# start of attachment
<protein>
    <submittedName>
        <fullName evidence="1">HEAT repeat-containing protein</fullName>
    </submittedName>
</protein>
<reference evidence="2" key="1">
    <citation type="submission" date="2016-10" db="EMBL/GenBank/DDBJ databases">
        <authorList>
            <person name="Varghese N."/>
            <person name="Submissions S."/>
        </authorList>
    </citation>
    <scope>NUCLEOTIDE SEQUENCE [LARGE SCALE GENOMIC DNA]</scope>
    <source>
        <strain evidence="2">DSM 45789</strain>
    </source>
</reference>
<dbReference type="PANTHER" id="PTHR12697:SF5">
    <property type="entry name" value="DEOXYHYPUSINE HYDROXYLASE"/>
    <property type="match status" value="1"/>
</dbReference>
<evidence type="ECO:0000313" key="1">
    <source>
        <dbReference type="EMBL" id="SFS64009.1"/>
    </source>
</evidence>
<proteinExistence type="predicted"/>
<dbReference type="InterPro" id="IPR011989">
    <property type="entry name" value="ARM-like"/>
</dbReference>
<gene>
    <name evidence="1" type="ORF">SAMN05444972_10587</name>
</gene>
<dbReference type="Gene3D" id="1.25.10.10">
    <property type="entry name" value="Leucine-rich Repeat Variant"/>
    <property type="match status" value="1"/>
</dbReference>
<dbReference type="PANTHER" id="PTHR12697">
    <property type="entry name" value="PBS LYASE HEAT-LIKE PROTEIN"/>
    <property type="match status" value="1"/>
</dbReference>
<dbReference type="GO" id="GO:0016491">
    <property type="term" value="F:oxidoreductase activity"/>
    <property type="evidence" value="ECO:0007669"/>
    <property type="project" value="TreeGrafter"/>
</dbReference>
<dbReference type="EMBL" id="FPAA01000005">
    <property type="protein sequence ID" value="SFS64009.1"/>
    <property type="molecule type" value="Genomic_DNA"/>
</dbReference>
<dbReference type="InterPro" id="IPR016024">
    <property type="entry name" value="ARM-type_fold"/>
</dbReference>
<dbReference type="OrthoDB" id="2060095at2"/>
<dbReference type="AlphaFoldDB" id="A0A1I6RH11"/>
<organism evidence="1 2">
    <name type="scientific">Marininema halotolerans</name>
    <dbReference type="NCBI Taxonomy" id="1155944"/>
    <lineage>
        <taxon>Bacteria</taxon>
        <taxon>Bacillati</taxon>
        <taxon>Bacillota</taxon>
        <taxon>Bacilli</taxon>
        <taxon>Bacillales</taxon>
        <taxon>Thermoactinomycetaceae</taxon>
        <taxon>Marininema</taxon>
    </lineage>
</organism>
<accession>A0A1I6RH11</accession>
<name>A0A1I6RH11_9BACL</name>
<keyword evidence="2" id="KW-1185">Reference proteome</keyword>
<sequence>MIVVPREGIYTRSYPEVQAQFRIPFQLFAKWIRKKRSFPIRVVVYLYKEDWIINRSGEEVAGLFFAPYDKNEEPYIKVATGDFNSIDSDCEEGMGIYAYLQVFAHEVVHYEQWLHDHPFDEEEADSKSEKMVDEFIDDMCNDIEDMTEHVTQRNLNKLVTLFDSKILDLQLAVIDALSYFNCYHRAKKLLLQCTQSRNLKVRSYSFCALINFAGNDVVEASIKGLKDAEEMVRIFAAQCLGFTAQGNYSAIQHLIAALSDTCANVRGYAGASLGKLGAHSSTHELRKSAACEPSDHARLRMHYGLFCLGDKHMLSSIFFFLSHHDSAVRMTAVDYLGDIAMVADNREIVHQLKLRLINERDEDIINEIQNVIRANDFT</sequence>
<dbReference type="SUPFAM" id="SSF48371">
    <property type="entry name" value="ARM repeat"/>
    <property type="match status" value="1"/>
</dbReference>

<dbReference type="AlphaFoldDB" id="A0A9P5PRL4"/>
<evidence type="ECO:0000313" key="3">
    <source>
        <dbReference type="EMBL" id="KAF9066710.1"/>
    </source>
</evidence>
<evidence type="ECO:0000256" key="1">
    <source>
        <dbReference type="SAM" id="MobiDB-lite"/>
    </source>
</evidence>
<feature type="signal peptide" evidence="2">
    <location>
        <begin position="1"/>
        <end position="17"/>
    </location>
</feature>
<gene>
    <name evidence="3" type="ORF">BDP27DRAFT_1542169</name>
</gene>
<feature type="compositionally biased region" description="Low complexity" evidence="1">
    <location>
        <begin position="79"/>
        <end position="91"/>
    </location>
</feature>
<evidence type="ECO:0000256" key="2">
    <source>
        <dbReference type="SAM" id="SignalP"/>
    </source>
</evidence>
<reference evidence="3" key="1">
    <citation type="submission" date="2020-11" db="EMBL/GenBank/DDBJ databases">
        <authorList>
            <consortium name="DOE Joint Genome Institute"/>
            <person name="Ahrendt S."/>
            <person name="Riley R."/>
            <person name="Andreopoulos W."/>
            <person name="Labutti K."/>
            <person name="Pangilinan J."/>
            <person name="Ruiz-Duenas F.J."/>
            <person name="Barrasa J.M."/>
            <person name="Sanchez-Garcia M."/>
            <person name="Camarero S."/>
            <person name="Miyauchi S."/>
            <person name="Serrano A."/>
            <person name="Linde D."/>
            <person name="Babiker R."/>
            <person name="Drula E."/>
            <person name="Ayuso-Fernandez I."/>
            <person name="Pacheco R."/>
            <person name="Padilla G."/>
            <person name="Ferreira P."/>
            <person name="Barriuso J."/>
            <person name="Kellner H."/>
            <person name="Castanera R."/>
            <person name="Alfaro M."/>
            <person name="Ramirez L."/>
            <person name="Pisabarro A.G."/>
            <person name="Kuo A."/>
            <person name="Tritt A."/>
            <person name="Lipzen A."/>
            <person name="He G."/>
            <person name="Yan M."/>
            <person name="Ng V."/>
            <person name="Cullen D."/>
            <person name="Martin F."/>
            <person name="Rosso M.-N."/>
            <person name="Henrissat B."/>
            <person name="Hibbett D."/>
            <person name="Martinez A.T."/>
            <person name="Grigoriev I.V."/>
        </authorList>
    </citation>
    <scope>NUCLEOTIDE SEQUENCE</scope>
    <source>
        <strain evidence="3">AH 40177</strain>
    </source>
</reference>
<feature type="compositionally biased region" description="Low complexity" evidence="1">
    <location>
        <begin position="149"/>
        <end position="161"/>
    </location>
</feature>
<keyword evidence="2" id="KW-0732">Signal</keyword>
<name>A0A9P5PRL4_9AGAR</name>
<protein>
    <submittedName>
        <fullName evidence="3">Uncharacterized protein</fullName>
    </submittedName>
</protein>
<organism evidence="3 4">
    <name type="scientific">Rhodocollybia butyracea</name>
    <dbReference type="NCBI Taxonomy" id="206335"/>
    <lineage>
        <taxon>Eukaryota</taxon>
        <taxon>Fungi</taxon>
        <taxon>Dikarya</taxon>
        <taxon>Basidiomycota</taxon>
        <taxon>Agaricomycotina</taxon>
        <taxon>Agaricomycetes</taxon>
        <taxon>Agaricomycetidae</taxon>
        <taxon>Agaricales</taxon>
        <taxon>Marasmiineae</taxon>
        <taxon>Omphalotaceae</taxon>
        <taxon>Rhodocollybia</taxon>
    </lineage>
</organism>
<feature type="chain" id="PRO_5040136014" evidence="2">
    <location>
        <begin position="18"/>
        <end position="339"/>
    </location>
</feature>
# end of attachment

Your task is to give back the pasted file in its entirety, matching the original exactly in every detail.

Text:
<protein>
    <submittedName>
        <fullName evidence="1">HEAT repeat-containing protein</fullName>
    </submittedName>
</protein>
<reference evidence="2" key="1">
    <citation type="submission" date="2016-10" db="EMBL/GenBank/DDBJ databases">
        <authorList>
            <person name="Varghese N."/>
            <person name="Submissions S."/>
        </authorList>
    </citation>
    <scope>NUCLEOTIDE SEQUENCE [LARGE SCALE GENOMIC DNA]</scope>
    <source>
        <strain evidence="2">DSM 45789</strain>
    </source>
</reference>
<dbReference type="PANTHER" id="PTHR12697:SF5">
    <property type="entry name" value="DEOXYHYPUSINE HYDROXYLASE"/>
    <property type="match status" value="1"/>
</dbReference>
<evidence type="ECO:0000313" key="1">
    <source>
        <dbReference type="EMBL" id="SFS64009.1"/>
    </source>
</evidence>
<proteinExistence type="predicted"/>
<dbReference type="InterPro" id="IPR011989">
    <property type="entry name" value="ARM-like"/>
</dbReference>
<gene>
    <name evidence="1" type="ORF">SAMN05444972_10587</name>
</gene>
<dbReference type="Gene3D" id="1.25.10.10">
    <property type="entry name" value="Leucine-rich Repeat Variant"/>
    <property type="match status" value="1"/>
</dbReference>
<dbReference type="PANTHER" id="PTHR12697">
    <property type="entry name" value="PBS LYASE HEAT-LIKE PROTEIN"/>
    <property type="match status" value="1"/>
</dbReference>
<dbReference type="GO" id="GO:0016491">
    <property type="term" value="F:oxidoreductase activity"/>
    <property type="evidence" value="ECO:0007669"/>
    <property type="project" value="TreeGrafter"/>
</dbReference>
<dbReference type="EMBL" id="FPAA01000005">
    <property type="protein sequence ID" value="SFS64009.1"/>
    <property type="molecule type" value="Genomic_DNA"/>
</dbReference>
<dbReference type="InterPro" id="IPR016024">
    <property type="entry name" value="ARM-type_fold"/>
</dbReference>
<dbReference type="OrthoDB" id="2060095at2"/>
<dbReference type="AlphaFoldDB" id="A0A1I6RH11"/>
<organism evidence="1 2">
    <name type="scientific">Marininema halotolerans</name>
    <dbReference type="NCBI Taxonomy" id="1155944"/>
    <lineage>
        <taxon>Bacteria</taxon>
        <taxon>Bacillati</taxon>
        <taxon>Bacillota</taxon>
        <taxon>Bacilli</taxon>
        <taxon>Bacillales</taxon>
        <taxon>Thermoactinomycetaceae</taxon>
        <taxon>Marininema</taxon>
    </lineage>
</organism>
<accession>A0A1I6RH11</accession>
<name>A0A1I6RH11_9BACL</name>
<keyword evidence="2" id="KW-1185">Reference proteome</keyword>
<sequence>MIVVPREGIYTRSYPEVQAQFRIPFQLFAKWIRKKRSFPIRVVVYLYKEDWIINRSGEEVAGLFFAPYDKNEEPYIKVATGDFNSIDSDCEEGMGIYAYLQVFAHEVVHYEQWLHDHPFDEEEADSKSEKMVDEFIDDMCNDIEDMTEHVTQRNLNKLVTLFDSKILDLQLAVIDALSYFNCYHRAKKLLLQCTQSRNLKVRSYSFCALINFAGNDVVEASIKGLKDAEEMVRIFAAQCLGFTAQGNYSAIQHLIAALSDTCANVRGYAGASLGKLGAHSSTHELRKSAACEPSDHARLRMHYGLFCLGDKHMLSSIFFFLSHHDSAVRMTAVDYLGDIAMVADNREIVHQLKLRLINERDEDIINEIQNVIRANDFT</sequence>
<dbReference type="SUPFAM" id="SSF48371">
    <property type="entry name" value="ARM repeat"/>
    <property type="match status" value="1"/>
</dbReference>

<dbReference type="AlphaFoldDB" id="A0A9P5PRL4"/>
<evidence type="ECO:0000313" key="3">
    <source>
        <dbReference type="EMBL" id="KAF9066710.1"/>
    </source>
</evidence>
<evidence type="ECO:0000256" key="1">
    <source>
        <dbReference type="SAM" id="MobiDB-lite"/>
    </source>
</evidence>
<feature type="signal peptide" evidence="2">
    <location>
        <begin position="1"/>
        <end position="17"/>
    </location>
</feature>
<gene>
    <name evidence="3" type="ORF">BDP27DRAFT_1542169</name>
</gene>
<feature type="compositionally biased region" description="Low complexity" evidence="1">
    <location>
        <begin position="79"/>
        <end position="91"/>
    </location>
</feature>
<evidence type="ECO:0000256" key="2">
    <source>
        <dbReference type="SAM" id="SignalP"/>
    </source>
</evidence>
<reference evidence="3" key="1">
    <citation type="submission" date="2020-11" db="EMBL/GenBank/DDBJ databases">
        <authorList>
            <consortium name="DOE Joint Genome Institute"/>
            <person name="Ahrendt S."/>
            <person name="Riley R."/>
            <person name="Andreopoulos W."/>
            <person name="Labutti K."/>
            <person name="Pangilinan J."/>
            <person name="Ruiz-Duenas F.J."/>
            <person name="Barrasa J.M."/>
            <person name="Sanchez-Garcia M."/>
            <person name="Camarero S."/>
            <person name="Miyauchi S."/>
            <person name="Serrano A."/>
            <person name="Linde D."/>
            <person name="Babiker R."/>
            <person name="Drula E."/>
            <person name="Ayuso-Fernandez I."/>
            <person name="Pacheco R."/>
            <person name="Padilla G."/>
            <person name="Ferreira P."/>
            <person name="Barriuso J."/>
            <person name="Kellner H."/>
            <person name="Castanera R."/>
            <person name="Alfaro M."/>
            <person name="Ramirez L."/>
            <person name="Pisabarro A.G."/>
            <person name="Kuo A."/>
            <person name="Tritt A."/>
            <person name="Lipzen A."/>
            <person name="He G."/>
            <person name="Yan M."/>
            <person name="Ng V."/>
            <person name="Cullen D."/>
            <person name="Martin F."/>
            <person name="Rosso M.-N."/>
            <person name="Henrissat B."/>
            <person name="Hibbett D."/>
            <person name="Martinez A.T."/>
            <person name="Grigoriev I.V."/>
        </authorList>
    </citation>
    <scope>NUCLEOTIDE SEQUENCE</scope>
    <source>
        <strain evidence="3">AH 40177</strain>
    </source>
</reference>
<feature type="compositionally biased region" description="Low complexity" evidence="1">
    <location>
        <begin position="149"/>
        <end position="161"/>
    </location>
</feature>
<keyword evidence="2" id="KW-0732">Signal</keyword>
<name>A0A9P5PRL4_9AGAR</name>
<protein>
    <submittedName>
        <fullName evidence="3">Uncharacterized protein</fullName>
    </submittedName>
</protein>
<organism evidence="3 4">
    <name type="scientific">Rhodocollybia butyracea</name>
    <dbReference type="NCBI Taxonomy" id="206335"/>
    <lineage>
        <taxon>Eukaryota</taxon>
        <taxon>Fungi</taxon>
        <taxon>Dikarya</taxon>
        <taxon>Basidiomycota</taxon>
        <taxon>Agaricomycotina</taxon>
        <taxon>Agaricomycetes</taxon>
        <taxon>Agaricomycetidae</taxon>
        <taxon>Agaricales</taxon>
        <taxon>Marasmiineae</taxon>
        <taxon>Omphalotaceae</taxon>
        <taxon>Rhodocollybia</taxon>
    </lineage>
</organism>
<feature type="chain" id="PRO_5040136014" evidence="2">
    <location>
        <begin position="18"/>
        <end position="339"/>
    </location>
</feature>